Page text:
I'm hoping the goldfish live a nice long while. As long as Bill takes care of changing their water.

Sunday, May 1, 2011

Adventures in Baking

You're not going to believe this... I've had my Nutrimill Grain Mill for THREE weeks now without posting anything about it.
After all those months of saving, it's even more fabulous than I expected. You just drop the whole grains in the top, turn the dial, and lovely soft flour drifts into the bowl. It's about as loud as a vacuum cleaner, but you only have to listen to it for a couple of minutes at a time.

I've ground hard red winter wheat berries for bread...

and popcorn for fresh cornmeal (which makes the most incredible cornbread imaginable)...

I've ground brown rice and even garbanzo beans...

Yes, that garbanzo bean is on my floor. I was weighing out the dried beans on my kitchen scale and somehow bumped the bowl. Garbanzo beans went flying all over the kitchen and even into the dining room.

Allyson came in and helped me pick up all those beans, which I hoped to salvage since I'd just mopped the floor that day. I rinsed them in very hot water and set them in a sieve on the counter top, covered with a clean plate to keep away the flies that are already invading our kitchen--no more, I hope, since Bill just hung one of those old-fashioned screen doors that slams itself every time you open it. I had scarcely finished grinding the rest of my rather expensive beans when Bill "tidied" up by setting the sieve in the sink and proceeded to pour soapy water over the beans. Sigh... You know how I hate wasting food!

Rising to New Heights
There was lots more food to be wasted that evening. I combined my freshly ground rice flour, garbanzo flour, xanthan gum, and corn starch and whipped up some of Gentle's gluten-free bread. Here it was before it went in the oven:

It was rising way too quickly, and my oven takes a good 15-20 minutes to heat up. By the time I put it in, it was already over the top of the pan and still rising... and rising. Here's how it looked when I took it out:

I kept taking it out, testing the temperature, and putting it back in. After an hour and a half, it still hadn't reached 190 degrees, and the probe kept coming out gummy. I finally gave up. I let it cool and then tried to slice it. Here's what it looked like after it fell:

Full of Hot Air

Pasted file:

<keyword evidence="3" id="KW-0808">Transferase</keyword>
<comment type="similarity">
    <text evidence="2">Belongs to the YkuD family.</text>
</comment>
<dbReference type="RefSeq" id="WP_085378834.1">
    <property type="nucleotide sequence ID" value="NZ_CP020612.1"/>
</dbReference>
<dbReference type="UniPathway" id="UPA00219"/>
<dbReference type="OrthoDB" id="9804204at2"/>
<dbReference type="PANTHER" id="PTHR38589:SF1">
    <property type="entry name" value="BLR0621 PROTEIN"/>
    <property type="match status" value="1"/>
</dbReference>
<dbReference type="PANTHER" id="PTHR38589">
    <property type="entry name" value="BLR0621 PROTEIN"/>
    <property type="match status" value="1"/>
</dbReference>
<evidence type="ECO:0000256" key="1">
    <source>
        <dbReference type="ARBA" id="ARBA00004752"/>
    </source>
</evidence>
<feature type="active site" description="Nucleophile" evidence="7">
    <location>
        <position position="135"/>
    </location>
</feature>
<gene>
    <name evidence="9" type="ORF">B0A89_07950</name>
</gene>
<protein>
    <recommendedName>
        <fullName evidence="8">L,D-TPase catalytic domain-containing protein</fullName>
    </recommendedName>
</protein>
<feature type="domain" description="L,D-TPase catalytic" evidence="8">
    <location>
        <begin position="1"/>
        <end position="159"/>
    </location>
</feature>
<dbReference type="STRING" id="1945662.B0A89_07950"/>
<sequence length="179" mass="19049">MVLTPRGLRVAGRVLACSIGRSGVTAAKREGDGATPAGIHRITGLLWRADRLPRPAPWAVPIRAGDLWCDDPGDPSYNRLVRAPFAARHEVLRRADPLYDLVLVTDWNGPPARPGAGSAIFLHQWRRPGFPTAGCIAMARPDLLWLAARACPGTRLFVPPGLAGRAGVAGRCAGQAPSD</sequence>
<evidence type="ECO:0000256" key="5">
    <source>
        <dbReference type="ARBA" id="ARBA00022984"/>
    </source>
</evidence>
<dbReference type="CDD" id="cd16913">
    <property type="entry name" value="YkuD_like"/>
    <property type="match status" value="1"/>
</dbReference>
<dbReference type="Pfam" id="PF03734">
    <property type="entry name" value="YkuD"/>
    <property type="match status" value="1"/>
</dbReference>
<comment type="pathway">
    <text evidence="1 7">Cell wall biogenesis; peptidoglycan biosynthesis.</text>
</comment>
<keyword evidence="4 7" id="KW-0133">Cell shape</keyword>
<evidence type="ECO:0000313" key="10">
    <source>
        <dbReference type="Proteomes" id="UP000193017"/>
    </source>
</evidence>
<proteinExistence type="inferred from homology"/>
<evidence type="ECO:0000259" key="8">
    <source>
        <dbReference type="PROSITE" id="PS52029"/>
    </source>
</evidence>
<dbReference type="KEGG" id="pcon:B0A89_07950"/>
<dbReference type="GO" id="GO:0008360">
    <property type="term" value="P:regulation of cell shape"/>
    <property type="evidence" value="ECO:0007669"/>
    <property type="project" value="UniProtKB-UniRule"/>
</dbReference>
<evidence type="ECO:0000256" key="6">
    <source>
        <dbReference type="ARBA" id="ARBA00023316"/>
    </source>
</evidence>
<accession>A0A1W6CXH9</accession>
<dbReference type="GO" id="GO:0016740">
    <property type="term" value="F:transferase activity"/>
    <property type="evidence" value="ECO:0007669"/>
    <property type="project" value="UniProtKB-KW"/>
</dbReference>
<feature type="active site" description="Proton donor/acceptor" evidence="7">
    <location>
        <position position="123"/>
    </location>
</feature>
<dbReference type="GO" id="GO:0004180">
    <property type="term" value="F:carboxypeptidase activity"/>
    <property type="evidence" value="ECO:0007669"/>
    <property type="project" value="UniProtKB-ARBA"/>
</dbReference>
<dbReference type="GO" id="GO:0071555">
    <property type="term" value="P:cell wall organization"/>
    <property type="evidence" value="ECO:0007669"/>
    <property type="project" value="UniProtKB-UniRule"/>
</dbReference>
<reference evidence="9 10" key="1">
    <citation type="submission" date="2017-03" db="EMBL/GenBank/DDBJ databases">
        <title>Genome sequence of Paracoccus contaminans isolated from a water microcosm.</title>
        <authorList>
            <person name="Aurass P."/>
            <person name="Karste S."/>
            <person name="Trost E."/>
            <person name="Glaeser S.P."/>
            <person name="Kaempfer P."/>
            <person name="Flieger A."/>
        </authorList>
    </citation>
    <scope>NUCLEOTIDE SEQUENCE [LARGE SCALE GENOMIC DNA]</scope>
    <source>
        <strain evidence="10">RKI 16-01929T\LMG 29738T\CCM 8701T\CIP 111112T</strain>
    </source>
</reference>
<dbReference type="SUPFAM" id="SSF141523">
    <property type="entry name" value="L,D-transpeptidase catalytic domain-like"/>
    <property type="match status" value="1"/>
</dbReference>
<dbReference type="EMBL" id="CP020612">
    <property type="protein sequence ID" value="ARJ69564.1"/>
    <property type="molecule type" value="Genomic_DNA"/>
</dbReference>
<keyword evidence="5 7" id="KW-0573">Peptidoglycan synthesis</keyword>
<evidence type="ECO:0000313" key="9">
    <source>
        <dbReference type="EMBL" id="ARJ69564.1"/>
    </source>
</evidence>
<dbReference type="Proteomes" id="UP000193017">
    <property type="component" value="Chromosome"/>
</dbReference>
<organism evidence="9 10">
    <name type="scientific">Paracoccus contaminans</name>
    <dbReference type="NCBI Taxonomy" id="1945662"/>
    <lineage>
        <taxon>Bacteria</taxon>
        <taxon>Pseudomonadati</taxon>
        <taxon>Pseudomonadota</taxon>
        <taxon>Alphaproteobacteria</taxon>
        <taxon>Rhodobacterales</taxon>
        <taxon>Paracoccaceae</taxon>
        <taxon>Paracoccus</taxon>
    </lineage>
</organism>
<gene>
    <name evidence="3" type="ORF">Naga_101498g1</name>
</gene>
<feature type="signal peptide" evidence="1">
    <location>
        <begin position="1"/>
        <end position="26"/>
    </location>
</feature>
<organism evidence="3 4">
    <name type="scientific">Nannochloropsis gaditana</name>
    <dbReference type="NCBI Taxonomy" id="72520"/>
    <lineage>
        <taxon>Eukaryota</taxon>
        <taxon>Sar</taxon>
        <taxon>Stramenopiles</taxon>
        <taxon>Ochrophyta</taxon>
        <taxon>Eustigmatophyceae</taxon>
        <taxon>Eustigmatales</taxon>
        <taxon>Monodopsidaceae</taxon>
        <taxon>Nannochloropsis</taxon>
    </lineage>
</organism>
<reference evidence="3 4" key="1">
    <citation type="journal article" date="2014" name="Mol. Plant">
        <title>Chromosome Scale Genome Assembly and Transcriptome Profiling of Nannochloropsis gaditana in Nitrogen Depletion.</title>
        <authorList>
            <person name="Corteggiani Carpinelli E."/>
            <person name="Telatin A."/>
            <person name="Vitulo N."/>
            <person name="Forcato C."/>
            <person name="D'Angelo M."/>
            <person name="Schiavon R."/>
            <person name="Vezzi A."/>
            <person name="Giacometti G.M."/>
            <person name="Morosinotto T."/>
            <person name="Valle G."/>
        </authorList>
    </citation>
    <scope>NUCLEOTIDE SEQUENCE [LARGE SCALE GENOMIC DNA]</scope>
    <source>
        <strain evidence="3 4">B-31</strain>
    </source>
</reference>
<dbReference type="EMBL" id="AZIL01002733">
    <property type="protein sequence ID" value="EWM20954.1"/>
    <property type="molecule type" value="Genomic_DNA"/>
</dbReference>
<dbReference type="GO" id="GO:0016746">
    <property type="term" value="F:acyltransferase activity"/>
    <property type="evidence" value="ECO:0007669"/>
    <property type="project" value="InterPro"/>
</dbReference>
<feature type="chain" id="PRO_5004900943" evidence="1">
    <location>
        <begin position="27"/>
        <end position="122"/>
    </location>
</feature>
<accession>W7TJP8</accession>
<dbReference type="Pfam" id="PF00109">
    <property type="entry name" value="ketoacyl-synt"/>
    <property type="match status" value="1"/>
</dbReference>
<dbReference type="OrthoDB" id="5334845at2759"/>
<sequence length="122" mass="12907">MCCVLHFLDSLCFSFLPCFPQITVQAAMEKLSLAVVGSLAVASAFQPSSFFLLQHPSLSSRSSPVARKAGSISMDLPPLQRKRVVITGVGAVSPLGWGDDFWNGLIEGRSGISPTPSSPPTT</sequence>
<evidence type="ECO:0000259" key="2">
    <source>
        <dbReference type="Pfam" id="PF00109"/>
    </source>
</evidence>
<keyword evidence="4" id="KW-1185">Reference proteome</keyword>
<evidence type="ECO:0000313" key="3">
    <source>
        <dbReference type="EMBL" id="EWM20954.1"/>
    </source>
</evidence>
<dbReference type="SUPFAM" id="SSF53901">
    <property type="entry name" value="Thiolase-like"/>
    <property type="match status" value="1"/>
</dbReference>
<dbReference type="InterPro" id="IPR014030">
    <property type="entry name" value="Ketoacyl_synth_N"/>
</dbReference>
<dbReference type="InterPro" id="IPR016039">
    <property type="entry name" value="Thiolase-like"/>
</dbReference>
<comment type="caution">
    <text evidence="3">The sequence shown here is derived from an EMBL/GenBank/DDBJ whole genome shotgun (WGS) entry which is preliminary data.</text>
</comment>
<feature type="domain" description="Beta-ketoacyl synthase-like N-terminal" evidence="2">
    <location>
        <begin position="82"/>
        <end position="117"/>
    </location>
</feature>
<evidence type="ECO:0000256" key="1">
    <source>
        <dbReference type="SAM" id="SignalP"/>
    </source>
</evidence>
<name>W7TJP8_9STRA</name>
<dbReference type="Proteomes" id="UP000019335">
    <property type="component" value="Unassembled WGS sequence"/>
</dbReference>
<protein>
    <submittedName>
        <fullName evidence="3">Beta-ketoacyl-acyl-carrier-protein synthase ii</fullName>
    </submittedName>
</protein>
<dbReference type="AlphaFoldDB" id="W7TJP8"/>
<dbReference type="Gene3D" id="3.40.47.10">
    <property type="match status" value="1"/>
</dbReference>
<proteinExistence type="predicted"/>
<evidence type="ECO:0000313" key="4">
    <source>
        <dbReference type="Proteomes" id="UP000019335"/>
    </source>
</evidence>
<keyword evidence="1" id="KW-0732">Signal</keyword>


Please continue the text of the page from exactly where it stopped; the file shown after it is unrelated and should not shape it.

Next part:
Turns out, it was completely hollow inside! All the batter had fallen into a gooey mess on the bottom inch of the pan:

I guess I'll wait a couple more weeks and then give it one more try. I think the main problem was that my pan was too small. Bill later bought me an actual 9 X 5 loaf pan for my birthday, and my old pan could fit right inside it. There had been so much dough that I put some of it into a mini loaf pan, and that loaf came out almost as delicious as Gentle's. I gave two tiny slices to Allyson and polished off the rest of the loaf myself.

A Little Toaster Mishap
When there was just one slice left, I had an uncontrollable craving for gluten-free toast. I gingerly dropped the tiny slice into the toaster slot. When it popped up, naturally it fell through the grate and got stuck in the crumb tray. I unplugged the toaster and turned it upside down, shaking it violently. No luck. So I inserted a knife down the side and gradually worked piece by crumbly piece back through the metal cage and into my mouth. (Yes, I ate that toast! And it was yummy.)

But it left a residue on the heating element, and when I turned the toaster back on to see if I'd wrecked the coils, it made two tiny fires! I waved the smoke away and prayed the smoke alarm wouldn't go off and wake Allyson. It took a few days, but finally the toaster stopped smoking, and it's no crappier than it was to begin with. 

After wasting a whole evening on my gluten-free experiment, I was feeling pretty downcast. Luckily, the new pan came through for me; my next loaf, made from freshly ground wheat, turned out gorgeous. It looked like it had come from a bakery, and tasted even better. I also made some dinner rolls which we served at Easter, and those were pretty darn tasty.

And I made these hamburger buns on Thursday:

This was my fourth attempt at hamburger buns--at last, sweet success! Previously my buns had looked more like hockey pucks, though they tasted pretty decent.

All in all, I've been extremely pleased with my grain mill. We're savoring the taste of the fresh flour, and reaping the health benefits of all that wholesome wheat germ and bran. And since I can now buy my grain in bulk (25 to 50 pound bags!), the mill should pay for itself in no time. I aspire to bake all my family's bread as soon as I find the perfect, easy recipe or get a better bread machine. Currently I'm kneading the dough in my Kitchen-Aid mixer and shaping it by hand.

I wish you could all come and eat bread with me!